Suppose you have this simple class (has no business meaning is valid only as example)

public class MyObject { public static MyObject NullValue = new MyObject() { Value = -100, Name = String.Empty }; public Int32 Value { get; set; } public String Name { get; set; } public string Greet() { return "Hey!! My value is " + Value; } }

It is a simple class with two properties and a method Greet(). It use the null object pattern, because it defines an object with Value=-100 and Name=String.Empty as the NullValue. But how this object works with LINQ? Try this code:

IEnumerable<MyObject> samples = new MyObject[] { new MyObject() {Value = 10, Name = "alkampfer"}, new MyObject() {Value = 11, Name = "guardian"} }; Console.WriteLine( samples.Where(o => o.Name == "alkampfer").SingleOrDefault().Greet()); Console.WriteLine( samples.Where(o => o.Name == "someother").SingleOrDefault().Greet());

Ooopps, this raise a NullReferenceException, because the second LINQ query searches for an object called “someother”, it does not find any object that satisfy the query, then the SingleOrDefault() returns null, and here it is the exception. The question is, “is there a way to make SingleOrDefault returns my null object instead of null?”. The answer is straightforward

public static class MyLinqExtension { public static MyObject SingleOrDefault(this IEnumerable<MyObject> source) { return System.Linq.Enumerable.SingleOrDefault(source) ?? MyObject.NullValue; } }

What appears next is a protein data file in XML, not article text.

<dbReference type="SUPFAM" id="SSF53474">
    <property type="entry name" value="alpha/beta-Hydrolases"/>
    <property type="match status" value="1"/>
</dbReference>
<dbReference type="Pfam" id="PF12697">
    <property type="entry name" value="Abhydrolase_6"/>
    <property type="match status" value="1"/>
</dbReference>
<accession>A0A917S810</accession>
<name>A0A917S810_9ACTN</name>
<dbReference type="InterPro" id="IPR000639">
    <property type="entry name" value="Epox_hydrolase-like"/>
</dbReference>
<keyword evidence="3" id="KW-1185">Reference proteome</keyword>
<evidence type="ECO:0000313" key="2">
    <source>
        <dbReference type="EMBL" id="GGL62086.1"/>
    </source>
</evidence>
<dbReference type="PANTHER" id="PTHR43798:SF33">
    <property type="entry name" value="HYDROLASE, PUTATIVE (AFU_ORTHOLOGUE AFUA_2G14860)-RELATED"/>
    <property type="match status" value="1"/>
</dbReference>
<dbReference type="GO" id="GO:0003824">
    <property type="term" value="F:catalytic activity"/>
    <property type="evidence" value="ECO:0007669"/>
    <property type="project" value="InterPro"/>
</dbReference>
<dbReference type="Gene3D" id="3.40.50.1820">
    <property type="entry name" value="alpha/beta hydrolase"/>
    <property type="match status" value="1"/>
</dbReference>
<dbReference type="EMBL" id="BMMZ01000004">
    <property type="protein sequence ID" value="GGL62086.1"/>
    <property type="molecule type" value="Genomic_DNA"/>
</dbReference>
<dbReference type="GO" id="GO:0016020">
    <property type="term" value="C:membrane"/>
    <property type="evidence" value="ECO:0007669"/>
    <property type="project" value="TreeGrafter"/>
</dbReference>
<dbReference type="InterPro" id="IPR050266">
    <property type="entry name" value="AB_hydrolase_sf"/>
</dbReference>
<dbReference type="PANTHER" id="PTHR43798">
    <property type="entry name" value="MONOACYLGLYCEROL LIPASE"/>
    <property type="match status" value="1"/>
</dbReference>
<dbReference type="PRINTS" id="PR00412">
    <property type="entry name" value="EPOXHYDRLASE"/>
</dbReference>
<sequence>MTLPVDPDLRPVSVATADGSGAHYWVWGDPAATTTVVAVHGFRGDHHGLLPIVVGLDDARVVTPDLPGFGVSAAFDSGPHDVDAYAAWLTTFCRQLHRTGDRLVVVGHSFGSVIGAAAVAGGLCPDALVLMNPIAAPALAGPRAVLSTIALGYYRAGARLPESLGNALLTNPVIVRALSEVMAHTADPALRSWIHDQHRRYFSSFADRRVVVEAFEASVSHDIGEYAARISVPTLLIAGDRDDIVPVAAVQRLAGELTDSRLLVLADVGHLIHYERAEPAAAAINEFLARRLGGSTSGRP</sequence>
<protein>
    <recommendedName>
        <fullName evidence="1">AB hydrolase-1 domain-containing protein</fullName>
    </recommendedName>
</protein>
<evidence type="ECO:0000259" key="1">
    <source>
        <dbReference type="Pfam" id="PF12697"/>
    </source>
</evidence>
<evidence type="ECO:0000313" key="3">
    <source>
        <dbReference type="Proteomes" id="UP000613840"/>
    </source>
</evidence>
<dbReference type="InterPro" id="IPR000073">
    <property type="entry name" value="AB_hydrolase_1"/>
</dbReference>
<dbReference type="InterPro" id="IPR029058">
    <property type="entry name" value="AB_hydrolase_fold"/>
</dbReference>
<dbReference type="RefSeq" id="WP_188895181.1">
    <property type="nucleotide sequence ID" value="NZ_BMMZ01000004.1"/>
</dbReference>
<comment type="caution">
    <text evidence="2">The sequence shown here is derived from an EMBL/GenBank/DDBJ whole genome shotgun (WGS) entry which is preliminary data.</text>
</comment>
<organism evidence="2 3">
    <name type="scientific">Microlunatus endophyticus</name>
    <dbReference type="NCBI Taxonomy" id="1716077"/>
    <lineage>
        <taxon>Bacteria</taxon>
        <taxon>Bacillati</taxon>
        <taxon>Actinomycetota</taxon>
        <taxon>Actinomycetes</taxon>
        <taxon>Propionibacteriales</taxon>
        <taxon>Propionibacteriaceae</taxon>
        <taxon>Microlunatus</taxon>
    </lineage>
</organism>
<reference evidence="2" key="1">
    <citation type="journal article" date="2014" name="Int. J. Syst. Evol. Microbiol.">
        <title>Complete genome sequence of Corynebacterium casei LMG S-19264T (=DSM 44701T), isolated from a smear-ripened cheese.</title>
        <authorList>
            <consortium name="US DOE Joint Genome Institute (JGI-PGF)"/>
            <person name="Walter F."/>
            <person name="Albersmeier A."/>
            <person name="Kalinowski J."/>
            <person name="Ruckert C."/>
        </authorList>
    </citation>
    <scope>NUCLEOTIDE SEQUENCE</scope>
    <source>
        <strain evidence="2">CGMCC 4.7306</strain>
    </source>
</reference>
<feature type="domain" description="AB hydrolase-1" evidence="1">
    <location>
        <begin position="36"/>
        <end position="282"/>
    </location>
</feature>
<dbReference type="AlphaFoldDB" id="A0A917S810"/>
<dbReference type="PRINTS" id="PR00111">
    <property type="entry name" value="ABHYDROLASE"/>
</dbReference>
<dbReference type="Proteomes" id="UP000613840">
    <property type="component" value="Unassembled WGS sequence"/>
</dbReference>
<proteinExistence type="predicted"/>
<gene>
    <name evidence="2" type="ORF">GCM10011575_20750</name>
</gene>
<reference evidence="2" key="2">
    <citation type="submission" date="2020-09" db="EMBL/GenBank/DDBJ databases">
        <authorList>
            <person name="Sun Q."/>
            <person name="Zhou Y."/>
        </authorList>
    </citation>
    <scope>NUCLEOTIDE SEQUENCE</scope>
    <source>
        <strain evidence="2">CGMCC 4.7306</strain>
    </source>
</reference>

This extension method is more specific than the generic SingleOrDefault<TSource>(this IEnumerable<TSource> ) defined in the System.Linq.Enumerable extension class, so it gets called instead of the default one when the source contains MyObject and not general objects. The method use the base implementation of the SingleOrDefault, but with the use of the ?? operator, it changes null into your null object instance. Now if you run the sample again you will obtain.

Hey!! My value is 10 Hey!! My value is -100

And you can see that now the null object Greet() function is called.

alk.

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4 Responses to “LINQ, SingleOrDefault and NullObject”

  1. Great example. It sucks that we have to write our own overloads for the Default extensions. Maybe MS will fix this in the next version of LINQ.

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  2. Hey, thanks for th start. Its annoying to have to create null objects this way, so I thought I would extend it with reflection:

    public static TSource SingleOrEmpty(this IEnumerable source, Func predicate)
    {
    var myNullObject = (TSource)Activator.CreateInstance(typeof(TSource));
    var myResult = source.SingleOrDefault(predicate);
    return myResult == null ? myNullObject : myResult;
    }

  3. Not sure how to post code here, because that didnt work! I will try this:

    ” public static TSource SingleOrEmpty(this IEnumerable source, Func predicate)
    {
    var myNullObject = (TSource)Activator.CreateInstance(typeof(TSource));
    var myResult = source.SingleOrDefault(predicate);
    return myResult == null ? myNullObject : myResult;
    }”

  4. doesn’t this work:

    samples
    .Where(o => o.Name == “someother”)
    .DefaultIfEmpty(MyObject.NullValue)
    .Single()
    .Greet();